High School Musical 2: Work This Out!ESRB:
Platform: Nintendo DS , DSI
Developer - Disney Interactive Studios
Publisher - Disney Interactive Studios
To say I am familiar with the High School Musical franchise would be an understatement. For starters I have seen High School Musical 1 and 2 on DVD several times over. I have also listened to the High School Musical 1 and 2 soundtracks over and over on long and short road trips. Finally, over the past few years I think I have purchased every single High School Musical toy and article of clothing known in an effort to appease my daughter’s fascination with the franchise. In fact, we even threw my daughter a High School Musical themed birthday party last year. To say High School Musical hasn't been a big part of my daughter's life would be like saying the New England Patriots can win without Tom Brady. So it was not a matter of if a High School Musical 2 game would arrive on the DS, it was a matter of when the sequel would launch. Last year, High School Musical: Makin' the Cut! received some mediocre reviews, but overall the game was recommended for fans of the franchise. Unfortunately after playing High School Musical 2: Work This Out! which is the next installment on the Nintendo DS I can’t say the same.
It appears Disney has been following the same formula with some of their games of late. Having recently played and reviewed Cory in the House for the Nintendo DS, many of the visuals in High School Musical 2: Work This Out! are quite similar. Not to mention the gameplay is also similar with an Adventure mode and Arcade mode just like Cory in the House. Unfortunately, the visuals in High School Musical 2 are weak and fail to maximize the DS' hardware. The box art is solid and some of the character facial animations are very good, but for the most part the visuals in High School Musical 2: Work This Out! are disappointing.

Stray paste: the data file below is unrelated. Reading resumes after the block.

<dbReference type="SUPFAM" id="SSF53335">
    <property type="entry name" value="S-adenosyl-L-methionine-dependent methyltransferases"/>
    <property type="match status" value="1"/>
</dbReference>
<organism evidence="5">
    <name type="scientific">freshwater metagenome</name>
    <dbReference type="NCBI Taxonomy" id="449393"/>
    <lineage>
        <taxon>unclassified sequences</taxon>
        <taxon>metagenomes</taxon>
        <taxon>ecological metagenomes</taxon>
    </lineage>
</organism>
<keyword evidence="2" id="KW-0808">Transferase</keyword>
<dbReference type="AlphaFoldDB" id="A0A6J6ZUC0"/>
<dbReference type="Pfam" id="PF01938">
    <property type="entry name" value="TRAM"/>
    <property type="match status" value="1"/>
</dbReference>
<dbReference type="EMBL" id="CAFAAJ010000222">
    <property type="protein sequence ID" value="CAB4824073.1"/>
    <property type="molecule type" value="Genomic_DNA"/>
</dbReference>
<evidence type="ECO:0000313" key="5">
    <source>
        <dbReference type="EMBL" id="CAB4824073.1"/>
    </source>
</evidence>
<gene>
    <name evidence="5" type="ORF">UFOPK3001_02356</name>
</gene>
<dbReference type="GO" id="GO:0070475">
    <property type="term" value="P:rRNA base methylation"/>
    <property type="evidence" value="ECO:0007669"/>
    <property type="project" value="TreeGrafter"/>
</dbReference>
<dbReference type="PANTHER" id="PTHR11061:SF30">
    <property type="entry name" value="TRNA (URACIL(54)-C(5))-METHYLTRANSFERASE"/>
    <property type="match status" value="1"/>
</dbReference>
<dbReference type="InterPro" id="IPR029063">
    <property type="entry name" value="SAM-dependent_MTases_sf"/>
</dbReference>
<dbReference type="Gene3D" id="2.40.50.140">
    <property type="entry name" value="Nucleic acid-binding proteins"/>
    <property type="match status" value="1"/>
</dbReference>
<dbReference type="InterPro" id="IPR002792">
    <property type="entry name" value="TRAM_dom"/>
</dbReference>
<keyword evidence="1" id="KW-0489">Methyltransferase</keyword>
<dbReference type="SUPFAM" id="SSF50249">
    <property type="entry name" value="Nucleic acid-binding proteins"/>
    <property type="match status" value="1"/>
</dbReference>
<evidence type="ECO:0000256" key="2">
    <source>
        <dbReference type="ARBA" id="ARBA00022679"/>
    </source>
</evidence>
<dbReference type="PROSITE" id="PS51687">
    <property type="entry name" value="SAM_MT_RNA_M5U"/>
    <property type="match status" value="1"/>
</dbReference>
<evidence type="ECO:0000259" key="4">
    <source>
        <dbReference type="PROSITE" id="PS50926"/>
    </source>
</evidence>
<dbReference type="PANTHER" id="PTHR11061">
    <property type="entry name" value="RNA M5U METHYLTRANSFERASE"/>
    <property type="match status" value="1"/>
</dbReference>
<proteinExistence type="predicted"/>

The game takes place in the Lava Springs Resort, which is the same locale as in the movie. The resort in the game however is only a shadow of its movie counterpart. In fact I don't really see any similarities between the games resort and the movie's resort at all. The hardcore High School Musical fan will undoubtedly be disappointed, however the casual gamer probably won't care that much. The games overall environments are bland lacking any real detail. From the pool, to the dining room, and even the grass outside, there is nothing visually inspiring about the game. When compared to a lot of other late generation games on the DS, High School Musical 2: Work This Out! is almost an embarrassment. I should also mention, as it was pet peeve of mine in the last Disney game I reviewed, when going through doors there is no continuity as the screen fades to black and drops you in another area in the resort. It left me that feeling I was playing an underachieving flash based shareware title.
As I mentioned above, the characters close-up facial shots are solid but when looking at the full body animated characters it is clear that they do not move as fluid as they should. In fact when the characters dance on the stage during a mini-game their movements are so bad it is comical. They don't move to the beat and the movements are best described as herky-jerky. In summary, similar to other recently released Disney DS games, High School Musical 2: Work This Out! falls short in the visual department and fails to capture the colorful nature of High School Musical 2 the movie.
The sounds in High School Musical 2: Work This Out! are actually pretty decent but the overall execution is poor. The game features 10 songs from the movie but unfortunately you can't listen to the songs until you unlock them in the game. So for the first hour or so of the game I was stuck listening to that brutal Sharpay song, "You are the Music in Me" and the slow version of the same song by the nerdy chick with the glasses. It is my opinion that Disney dropped the ball by not unlocking all the songs from the get go as the heart and soul in the franchise is the music. By the time you end up unlocking all the songs you are pretty much done the game.